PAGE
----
by: Geoff Ficke

Our consumer product marketing and product development group just returned from launching two new products at a large trade show in Bologna, Italy. This was a cosmetic-beauty product show, the largest in the world. There were over 3000 vendors displaying their wares, from the largest brands in the luxury cosmetic space to start-up ventures with virtually no sales history. The show was visited by over 100,000 buyers from 120 countries.

Our team is a believer in the importance and power of trade show participation. Logistics, planning, budgeting and discipline are crucial in effectively and professionally leveraging participation into a successful outcome. One of the keys to achieving the desired success, even in the most brutally competitive categories such as cosmetics, is for our clients to look larger than they actually are.

The big boys in any industry have seemingly unlimited resources. Their display is large, imposing, visually overwhelming when compared to a small company just launching. Pre-show and intra-show promotion for internationally recognized brands is ubiquitous. How can the small company compete?

Our theory is that the real excitement at most trade shows is always found in the creative, entrepreneurial small vendors presenting fresh, innovative new offerings. Our clients are indicative of this type of fearless pioneer. They relish the opportunity to take on the giants and out hustle, out maneuver and out work the old establishment names.

The two products we introduced to the beauty world last week are totally different in performance and benefits but similar in positioning. One was a skin serum, the other a hair treatment product. There were hundreds of competitive skin and hair care products on display at the Expo, but nothing that approximated our client’s unique usage features. It was interesting and gratifying how often we heard from international customers and distributors that “this is one of the most interesting products we have seen this year”! The fact that our client products were being displayed and compared next to the giant brands only served to differentiate and confirm their uniqueness.

Trade shows are not cheap to attend. Travel expenses, booth rental, booth display, shipping and customs, sampling and sales collateral are just some of the expenses involved. International shows are even more costly. Nevertheless, the upside payoff is potentially maximized by the immediate exposure a new product receives. In order to prove a product has commercial appeal, you must place the product where decision makers in industry can see, evaluate and confirm, or disapprove the value of the good or service. This happens best at an industry specific trade show.

We met hundreds of interested customers from over 80 countries last week. Some of the largest retail groups in the world spent time in our display booths. How much is that type of exposure worth to a new brand? More importantly, could an unknown start-up reach this quantity and quality of decision makers in any other venue than a trade show?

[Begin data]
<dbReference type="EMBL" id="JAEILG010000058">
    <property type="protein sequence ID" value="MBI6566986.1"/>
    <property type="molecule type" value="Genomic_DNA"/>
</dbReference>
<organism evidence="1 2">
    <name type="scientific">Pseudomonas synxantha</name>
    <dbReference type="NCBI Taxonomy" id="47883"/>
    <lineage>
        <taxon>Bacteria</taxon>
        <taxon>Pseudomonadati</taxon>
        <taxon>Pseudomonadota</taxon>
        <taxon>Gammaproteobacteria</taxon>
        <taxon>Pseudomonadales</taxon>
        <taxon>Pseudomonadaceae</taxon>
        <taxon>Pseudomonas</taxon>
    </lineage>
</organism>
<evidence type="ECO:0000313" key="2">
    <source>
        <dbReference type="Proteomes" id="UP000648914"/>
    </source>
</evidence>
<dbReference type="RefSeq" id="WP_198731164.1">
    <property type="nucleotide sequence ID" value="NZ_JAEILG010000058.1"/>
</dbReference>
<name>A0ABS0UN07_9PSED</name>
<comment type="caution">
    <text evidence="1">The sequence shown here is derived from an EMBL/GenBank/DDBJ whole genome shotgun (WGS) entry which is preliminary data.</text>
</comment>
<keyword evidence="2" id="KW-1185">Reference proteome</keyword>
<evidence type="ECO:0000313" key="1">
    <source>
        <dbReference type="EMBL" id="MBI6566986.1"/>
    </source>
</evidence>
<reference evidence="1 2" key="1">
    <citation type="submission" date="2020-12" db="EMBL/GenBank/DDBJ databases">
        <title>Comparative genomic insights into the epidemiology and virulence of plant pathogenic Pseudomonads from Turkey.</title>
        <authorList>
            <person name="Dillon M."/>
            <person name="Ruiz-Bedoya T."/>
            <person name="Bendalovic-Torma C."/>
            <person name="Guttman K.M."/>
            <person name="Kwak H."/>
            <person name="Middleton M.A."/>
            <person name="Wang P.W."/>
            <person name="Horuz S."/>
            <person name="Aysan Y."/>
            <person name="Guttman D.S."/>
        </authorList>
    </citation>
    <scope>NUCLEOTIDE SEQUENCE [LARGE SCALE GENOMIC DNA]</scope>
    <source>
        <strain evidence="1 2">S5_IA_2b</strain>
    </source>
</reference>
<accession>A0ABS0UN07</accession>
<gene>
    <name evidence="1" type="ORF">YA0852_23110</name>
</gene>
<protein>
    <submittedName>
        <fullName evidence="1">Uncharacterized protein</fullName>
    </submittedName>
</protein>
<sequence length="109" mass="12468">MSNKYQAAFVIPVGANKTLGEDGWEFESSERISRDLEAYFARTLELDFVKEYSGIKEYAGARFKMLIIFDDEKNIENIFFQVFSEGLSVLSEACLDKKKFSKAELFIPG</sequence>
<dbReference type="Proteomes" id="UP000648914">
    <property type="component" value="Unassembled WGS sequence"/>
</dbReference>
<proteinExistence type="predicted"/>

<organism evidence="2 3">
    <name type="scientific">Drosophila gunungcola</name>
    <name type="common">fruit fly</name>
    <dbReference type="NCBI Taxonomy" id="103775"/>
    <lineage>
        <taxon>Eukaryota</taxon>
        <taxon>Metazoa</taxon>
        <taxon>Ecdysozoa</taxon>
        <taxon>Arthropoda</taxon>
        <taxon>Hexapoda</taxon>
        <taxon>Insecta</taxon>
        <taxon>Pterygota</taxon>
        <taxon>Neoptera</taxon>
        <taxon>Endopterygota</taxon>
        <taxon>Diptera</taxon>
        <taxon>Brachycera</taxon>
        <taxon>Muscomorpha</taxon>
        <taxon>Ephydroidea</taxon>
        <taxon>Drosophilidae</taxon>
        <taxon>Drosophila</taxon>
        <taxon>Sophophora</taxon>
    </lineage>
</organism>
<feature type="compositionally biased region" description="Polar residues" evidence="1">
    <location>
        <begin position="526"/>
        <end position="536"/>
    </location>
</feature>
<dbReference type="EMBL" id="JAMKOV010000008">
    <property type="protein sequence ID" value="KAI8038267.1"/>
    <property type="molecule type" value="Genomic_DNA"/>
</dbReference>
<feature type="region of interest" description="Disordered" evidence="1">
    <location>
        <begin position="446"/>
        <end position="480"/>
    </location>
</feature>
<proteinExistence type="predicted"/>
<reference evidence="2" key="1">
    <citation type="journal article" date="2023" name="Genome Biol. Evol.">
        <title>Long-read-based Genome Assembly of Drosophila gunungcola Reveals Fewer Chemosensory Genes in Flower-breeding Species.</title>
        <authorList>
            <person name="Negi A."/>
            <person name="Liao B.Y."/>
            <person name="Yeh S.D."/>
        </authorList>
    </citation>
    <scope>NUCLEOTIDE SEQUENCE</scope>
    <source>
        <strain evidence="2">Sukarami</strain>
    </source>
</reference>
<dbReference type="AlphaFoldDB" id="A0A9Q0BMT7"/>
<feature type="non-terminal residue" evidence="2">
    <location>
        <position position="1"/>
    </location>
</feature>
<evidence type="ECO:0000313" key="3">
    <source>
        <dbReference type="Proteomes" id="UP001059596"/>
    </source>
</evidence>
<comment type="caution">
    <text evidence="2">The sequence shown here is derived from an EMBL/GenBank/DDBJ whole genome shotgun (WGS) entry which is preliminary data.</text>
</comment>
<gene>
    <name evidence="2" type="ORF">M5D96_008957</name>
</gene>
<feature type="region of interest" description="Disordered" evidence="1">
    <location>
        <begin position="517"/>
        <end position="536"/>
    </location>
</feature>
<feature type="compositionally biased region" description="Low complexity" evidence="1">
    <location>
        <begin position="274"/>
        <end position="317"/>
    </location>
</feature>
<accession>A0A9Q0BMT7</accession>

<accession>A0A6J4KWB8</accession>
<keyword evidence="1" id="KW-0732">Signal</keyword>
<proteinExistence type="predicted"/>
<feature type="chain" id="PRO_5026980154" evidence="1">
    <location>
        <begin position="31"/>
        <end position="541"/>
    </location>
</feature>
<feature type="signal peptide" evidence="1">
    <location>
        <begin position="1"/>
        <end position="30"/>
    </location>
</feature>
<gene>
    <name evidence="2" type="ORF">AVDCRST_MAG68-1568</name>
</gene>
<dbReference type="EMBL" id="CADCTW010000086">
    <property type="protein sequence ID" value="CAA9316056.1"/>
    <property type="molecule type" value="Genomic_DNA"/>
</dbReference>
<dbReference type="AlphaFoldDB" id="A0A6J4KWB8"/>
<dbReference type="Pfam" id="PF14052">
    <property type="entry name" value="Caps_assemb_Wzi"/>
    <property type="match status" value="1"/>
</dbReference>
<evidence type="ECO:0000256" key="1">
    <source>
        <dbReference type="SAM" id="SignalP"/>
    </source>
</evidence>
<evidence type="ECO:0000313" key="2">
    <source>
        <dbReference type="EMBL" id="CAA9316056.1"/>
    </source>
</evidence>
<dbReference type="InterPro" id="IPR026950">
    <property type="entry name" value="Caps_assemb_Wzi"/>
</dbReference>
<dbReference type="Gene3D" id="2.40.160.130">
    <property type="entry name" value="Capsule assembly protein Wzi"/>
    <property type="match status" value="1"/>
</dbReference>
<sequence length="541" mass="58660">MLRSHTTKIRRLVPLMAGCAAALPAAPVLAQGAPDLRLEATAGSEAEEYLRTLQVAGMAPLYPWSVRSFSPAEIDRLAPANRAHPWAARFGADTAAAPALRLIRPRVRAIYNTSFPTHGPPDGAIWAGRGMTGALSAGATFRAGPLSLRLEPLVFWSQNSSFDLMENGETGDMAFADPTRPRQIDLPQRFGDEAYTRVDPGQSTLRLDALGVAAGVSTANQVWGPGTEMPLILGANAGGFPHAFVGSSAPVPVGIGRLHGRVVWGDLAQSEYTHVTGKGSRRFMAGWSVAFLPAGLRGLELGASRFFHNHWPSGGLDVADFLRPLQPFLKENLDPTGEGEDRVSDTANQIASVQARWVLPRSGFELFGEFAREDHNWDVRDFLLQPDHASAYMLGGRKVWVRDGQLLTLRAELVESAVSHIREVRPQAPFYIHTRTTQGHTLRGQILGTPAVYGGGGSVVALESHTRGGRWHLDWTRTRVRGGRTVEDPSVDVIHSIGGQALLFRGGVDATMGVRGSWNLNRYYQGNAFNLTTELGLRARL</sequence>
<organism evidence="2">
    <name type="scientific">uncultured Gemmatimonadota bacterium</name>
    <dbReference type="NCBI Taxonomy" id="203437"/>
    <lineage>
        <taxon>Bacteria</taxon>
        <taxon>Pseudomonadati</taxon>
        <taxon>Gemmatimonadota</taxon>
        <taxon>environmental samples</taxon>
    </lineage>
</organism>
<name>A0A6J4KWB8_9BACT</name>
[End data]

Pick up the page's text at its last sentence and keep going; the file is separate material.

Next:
When a new company attempts to reach a buyer, they face barriers to entry. Today, one of the biggest hurdles, and a convenient excuse for inaction, is the internet. Many customers are programmed to accept new product submissions through on-line application only. This is impersonal as well as an abrogation of a buyers true responsibility, which is to look at as many offerings as possible. They can’t buy everything they see, but they should know what is available and freshest and choose their sale inventory from the widest possible universe of products.

This type of closed and locked door is best overcome on the floor of a trade show. You meet, shake hands, exchange cards, demonstrate and detail your product or service and discuss price, terms and conditions of sale on a personal, face to face, business-like basis with decision makers that attend these trade shows specifically to discover the new and inventive in their industry. It is why you are there. It is why buyers are there.

In the past year alone we have attended and represented clients in trade shows in the following industries:
Sporting Goods
Gourmet Foods
Natural Foods
House Wares
Pool and Spa

We just committed a luxury Swiss jewelry client for participation in the ultra-exclusive Couture Show at the Wynn Resort in Las Vegas this summer. These shows work. For almost 35 years we have experienced the benefits of attending and working trade shows as the single best avenue available to a wide range of clients for launching or expanding their business opportunities. Don’t dismiss the importance and possibilities that this path offers for introducing your product to the widest and most important audience of decision makers.

Author's Bio: 

Geoff Ficke has been a serial entrepreneur for almost 50 years. As a small boy, earning his spending money doing odd jobs in the neighborhood, he learned the value of selling himself, offering service and value for money.

After putting himself through the University of Kentucky (B.A. Broadcast Journalism, 1969) and serving in the United States Marine Corp, Mr. Ficke commenced a career in the cosmetic industry. After rising to National Sales Manager for Vidal Sassoon Hair Care at age 28, he then launched a number of ventures, including Rubigo Cosmetics, Parfums Pierre Wulff Paris, Le Bain Couture and Fashion Fragrance.

Geoff Ficke and his consulting firm, Duquesa Marketing, Inc. ( has assisted businesses large and small, domestic and international, entrepreneurs, inventors and students in new product development, capital formation, licensing, marketing, sales and business plans and successful implementation of his customized strategies. He is a Senior Fellow at the Page Center for Entrepreneurial Studies, Business School, Miami University, Oxford, Ohio.